Lost City of the Incas

There are two options to get to the top of the mountain that holds up Machu Picchu- the rather expesnive bus or hundreds of steep stairs leading up the side. I once again chose the easy route. Planning to get up at 5am but accidentally “sleeping in” until 5:45am, I managed to arrive at 6am at the bus stop. The line already snaked around the block, but there was nothing for it but to grab a ticket and get in line. I made it up the mountain just as the sun crested the horizon, throwing an amazing soft light across the ruins and the valley. Ahhh, this is what all my efforts had been for; the hype was justified. The sheer cliffs and the intricate architecture were even more amazing in person. Even with the heavy crowds and the expense and my still aching feet, I was absoltely enchanted by the site.

Survey point
Survey point

It is apparently quite common for the ruins to be shrouded in fog and clouds first thing in the morning, but the travel gods were smilling on me and I got to see the place in glorious morning light. In the end I spent over 7 hours wandering around, even through a heavy rain storm that rolled in during the early afternoon. I had come prepared with a poncho and snacks and water and even a novel, so I would wander for a bit and then sit and do some people watching and then wander some more. It took quite a while to absorb that I was actually within the grounds of Machu Picchu, so I am glad I took my time. After heading back to Aguas Calientes I had some late lunch and then caught the train back to Cuzco. I’ll let the photos speak for themselves.

Sunrise on the mountain
Sunrise on the mountain
The road up
The road up
A segment of the Inca Trail
A segment of the Inca Trail
I picture the Inca as hobbit-sized based on their doorways
I picture the Inca as hobbit-sized based on their doorways
Beautiful! Gorgeous! Wish you were here! (sorry for the obscure Meg Ryan quote but I couldn't resist)
Beautiful! Gorgeous! Wish you were here! (sorry for the obscure Meg Ryan quote but I couldn’t resist)
The drawbridge.
The drawbridge.
Look, Ma! Ancient ruins!
Look, Ma! Ancient ruins!

Salkantay Part 2: Welcome to the Jungle

Rolling out of bed on day 3 of the hike took all of the willpower I posessed. Everything hurt- my legs, my arms, my back; and to top it off there had been a heavy rain overnight so my tent fly and ground sheet were soaked. Luckily the tent itself didn’t leak, but the wet gear was going to add some very unneeded weight to my pack. Asking around, I found out that the next two stops were actually in villages so there would be food available to purchase. With that I ditched the last of my pasta and sauce and just kept a few granola bars and trail mix for the rest of the trip.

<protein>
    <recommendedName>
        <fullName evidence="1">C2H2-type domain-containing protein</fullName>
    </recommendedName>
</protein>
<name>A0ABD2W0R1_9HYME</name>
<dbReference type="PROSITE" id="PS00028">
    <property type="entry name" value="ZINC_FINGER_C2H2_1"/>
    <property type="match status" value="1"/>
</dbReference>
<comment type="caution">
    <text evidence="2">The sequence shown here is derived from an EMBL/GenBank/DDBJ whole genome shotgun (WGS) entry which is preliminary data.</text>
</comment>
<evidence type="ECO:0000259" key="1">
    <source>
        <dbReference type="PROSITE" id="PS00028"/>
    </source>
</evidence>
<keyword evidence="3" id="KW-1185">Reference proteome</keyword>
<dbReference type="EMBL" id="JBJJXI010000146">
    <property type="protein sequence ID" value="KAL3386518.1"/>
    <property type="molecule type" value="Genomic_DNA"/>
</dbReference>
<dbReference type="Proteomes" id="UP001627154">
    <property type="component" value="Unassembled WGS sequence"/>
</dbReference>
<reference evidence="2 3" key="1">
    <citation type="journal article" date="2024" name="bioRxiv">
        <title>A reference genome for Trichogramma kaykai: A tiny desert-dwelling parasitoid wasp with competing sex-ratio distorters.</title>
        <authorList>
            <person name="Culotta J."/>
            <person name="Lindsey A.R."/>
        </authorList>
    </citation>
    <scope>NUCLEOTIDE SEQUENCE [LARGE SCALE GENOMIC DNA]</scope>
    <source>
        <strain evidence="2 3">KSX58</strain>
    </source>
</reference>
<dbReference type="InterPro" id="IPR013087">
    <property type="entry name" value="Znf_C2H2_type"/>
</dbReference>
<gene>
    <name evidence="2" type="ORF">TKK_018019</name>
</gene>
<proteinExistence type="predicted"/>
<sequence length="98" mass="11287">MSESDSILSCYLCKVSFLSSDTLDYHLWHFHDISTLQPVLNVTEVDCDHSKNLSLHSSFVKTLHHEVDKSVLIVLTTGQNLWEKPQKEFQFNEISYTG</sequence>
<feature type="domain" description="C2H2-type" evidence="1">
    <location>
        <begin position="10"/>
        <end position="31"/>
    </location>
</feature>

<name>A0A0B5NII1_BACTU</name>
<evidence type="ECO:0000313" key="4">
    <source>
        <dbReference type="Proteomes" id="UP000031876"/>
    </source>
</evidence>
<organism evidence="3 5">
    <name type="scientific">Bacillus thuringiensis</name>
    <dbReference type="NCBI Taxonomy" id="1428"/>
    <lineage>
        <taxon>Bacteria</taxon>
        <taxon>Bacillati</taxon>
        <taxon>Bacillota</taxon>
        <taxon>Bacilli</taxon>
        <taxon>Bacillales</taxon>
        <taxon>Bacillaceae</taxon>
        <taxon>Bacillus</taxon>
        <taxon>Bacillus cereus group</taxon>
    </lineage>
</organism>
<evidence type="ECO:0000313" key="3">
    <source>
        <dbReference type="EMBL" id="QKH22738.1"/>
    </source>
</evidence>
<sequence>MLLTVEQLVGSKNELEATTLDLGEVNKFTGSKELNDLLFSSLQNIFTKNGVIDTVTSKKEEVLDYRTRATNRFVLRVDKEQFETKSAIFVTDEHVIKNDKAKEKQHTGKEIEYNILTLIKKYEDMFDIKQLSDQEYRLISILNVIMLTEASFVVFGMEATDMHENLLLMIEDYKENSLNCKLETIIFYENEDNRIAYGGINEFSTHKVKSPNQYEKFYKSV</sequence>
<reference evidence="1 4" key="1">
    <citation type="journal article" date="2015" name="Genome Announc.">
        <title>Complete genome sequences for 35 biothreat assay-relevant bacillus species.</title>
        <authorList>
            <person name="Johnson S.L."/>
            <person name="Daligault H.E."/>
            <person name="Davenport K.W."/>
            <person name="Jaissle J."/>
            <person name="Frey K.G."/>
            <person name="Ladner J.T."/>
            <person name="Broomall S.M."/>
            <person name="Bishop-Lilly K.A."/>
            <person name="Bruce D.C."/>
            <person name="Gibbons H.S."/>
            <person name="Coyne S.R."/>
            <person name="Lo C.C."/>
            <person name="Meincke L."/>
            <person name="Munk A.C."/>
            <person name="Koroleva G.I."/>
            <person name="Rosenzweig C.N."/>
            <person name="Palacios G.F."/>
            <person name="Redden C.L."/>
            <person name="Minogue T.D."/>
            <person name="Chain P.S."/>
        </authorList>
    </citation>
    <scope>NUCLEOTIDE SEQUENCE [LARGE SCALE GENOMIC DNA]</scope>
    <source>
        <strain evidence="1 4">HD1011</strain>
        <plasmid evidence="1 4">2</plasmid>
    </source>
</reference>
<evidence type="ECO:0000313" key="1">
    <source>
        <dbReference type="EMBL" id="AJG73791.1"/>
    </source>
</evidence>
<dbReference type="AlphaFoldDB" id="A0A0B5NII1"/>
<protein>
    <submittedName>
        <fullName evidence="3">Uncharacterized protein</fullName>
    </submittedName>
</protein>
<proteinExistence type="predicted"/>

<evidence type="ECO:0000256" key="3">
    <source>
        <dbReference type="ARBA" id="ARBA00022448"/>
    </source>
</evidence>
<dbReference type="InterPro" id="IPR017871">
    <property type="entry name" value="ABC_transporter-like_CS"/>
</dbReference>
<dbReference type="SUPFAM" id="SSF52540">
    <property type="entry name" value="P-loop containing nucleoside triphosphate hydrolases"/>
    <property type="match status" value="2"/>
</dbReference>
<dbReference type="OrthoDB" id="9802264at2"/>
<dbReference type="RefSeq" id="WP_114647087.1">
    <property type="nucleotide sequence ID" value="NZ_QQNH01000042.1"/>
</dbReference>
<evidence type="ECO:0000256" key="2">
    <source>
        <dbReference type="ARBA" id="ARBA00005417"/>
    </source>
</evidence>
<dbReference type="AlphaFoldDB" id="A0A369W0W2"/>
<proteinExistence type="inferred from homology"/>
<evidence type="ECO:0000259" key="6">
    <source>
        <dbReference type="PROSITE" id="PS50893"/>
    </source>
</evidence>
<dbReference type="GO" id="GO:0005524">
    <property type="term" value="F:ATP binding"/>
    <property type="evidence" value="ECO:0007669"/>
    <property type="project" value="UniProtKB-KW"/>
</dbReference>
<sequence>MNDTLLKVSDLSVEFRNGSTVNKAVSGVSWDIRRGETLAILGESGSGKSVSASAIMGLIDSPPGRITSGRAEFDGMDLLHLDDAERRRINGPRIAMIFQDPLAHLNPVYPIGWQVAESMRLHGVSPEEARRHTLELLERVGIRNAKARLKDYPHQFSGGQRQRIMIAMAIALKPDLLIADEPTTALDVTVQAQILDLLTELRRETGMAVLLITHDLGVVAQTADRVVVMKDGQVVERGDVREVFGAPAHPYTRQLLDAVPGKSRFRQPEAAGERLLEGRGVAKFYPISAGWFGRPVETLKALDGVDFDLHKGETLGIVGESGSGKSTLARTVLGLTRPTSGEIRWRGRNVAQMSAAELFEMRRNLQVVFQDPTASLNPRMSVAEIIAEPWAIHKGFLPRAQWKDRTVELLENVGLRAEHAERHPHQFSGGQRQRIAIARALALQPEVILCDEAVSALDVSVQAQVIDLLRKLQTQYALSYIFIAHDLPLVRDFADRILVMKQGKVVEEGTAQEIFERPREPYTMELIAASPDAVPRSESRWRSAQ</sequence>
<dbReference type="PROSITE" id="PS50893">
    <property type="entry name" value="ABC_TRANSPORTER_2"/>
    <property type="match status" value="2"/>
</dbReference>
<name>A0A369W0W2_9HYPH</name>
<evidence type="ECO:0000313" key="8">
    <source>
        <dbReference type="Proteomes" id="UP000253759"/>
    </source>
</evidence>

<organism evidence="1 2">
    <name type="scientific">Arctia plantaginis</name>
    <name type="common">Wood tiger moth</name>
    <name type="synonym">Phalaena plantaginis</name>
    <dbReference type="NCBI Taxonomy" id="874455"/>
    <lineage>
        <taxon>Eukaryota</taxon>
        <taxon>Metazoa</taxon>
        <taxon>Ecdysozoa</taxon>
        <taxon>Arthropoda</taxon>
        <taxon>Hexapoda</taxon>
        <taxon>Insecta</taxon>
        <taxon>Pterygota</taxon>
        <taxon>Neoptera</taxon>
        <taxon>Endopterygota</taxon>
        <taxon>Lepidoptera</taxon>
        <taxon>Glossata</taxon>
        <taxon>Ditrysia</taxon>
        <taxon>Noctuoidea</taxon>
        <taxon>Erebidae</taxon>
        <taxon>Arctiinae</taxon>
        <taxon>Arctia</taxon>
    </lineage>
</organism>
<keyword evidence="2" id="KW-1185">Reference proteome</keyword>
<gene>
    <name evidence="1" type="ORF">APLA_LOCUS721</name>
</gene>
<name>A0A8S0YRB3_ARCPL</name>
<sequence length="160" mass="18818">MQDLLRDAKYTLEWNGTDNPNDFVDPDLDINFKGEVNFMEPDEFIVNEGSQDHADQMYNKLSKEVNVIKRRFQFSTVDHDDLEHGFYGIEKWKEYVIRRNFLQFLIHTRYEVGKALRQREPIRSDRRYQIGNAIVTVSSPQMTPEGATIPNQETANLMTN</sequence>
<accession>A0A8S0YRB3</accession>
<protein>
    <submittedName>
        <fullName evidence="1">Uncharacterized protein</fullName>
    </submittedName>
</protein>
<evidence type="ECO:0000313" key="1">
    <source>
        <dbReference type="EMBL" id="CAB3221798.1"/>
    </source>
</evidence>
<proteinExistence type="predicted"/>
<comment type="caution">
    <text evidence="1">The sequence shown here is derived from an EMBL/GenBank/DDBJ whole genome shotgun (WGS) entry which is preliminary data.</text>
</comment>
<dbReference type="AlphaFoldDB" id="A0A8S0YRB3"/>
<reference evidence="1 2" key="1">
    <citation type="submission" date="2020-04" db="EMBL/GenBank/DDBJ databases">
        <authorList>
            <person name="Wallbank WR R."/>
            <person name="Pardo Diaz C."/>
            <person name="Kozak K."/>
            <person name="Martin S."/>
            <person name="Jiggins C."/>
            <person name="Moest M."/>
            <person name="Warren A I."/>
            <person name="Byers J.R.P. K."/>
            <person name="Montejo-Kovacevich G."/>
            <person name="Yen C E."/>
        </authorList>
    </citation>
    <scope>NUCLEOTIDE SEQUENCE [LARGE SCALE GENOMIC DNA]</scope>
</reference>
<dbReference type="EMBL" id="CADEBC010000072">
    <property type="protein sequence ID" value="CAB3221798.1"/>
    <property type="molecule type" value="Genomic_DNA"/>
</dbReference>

A view of the trail to Colcapampa camp that I finished in the dark. Yes the hill is as steep as it looks.
One of the many streams feeding into the river I was following.
One of the many streams feeding into the river I was following.

The hike brought me further down in elevation, toward the river valley and eventually alongside it. The vegetation transitioned into full-on rainforest- a small offshoot of the Peruvian Amazon region. My pack felt just as heavy as yesterday, despite ditching much of my food, and my legs felt like wet noodles. I reached a small settlement and found they sold gatorade, of all things. I downed a 710mL bottle in one sitting and kept going.

Eventually I came upon a couple of men working in a smoldering field (the most efficient way to clear out vegetation for spring planting is to burn it out). I asked one of the men how far it was to La Playa, the nearest town. He told me 3 hours and then asked about the sleeping bag I had strapped to my pack- did I want to sell it? I thought about it for a few moments- I was now at an elevation where the temperature would likely stay pretty warm at night and the final night of my trek would be spent in the town of Aguas Calientes beneath Machu Picchu, so I was unlikely to need it in the near future. The downside was it was a quite nice North Face bag rated to -9, and there is no way I would get the amount it was worth. In the end I agreed, if only to give my poor legs some relief; we negotiated for a while and I ended up selling it for the equivalent of $40.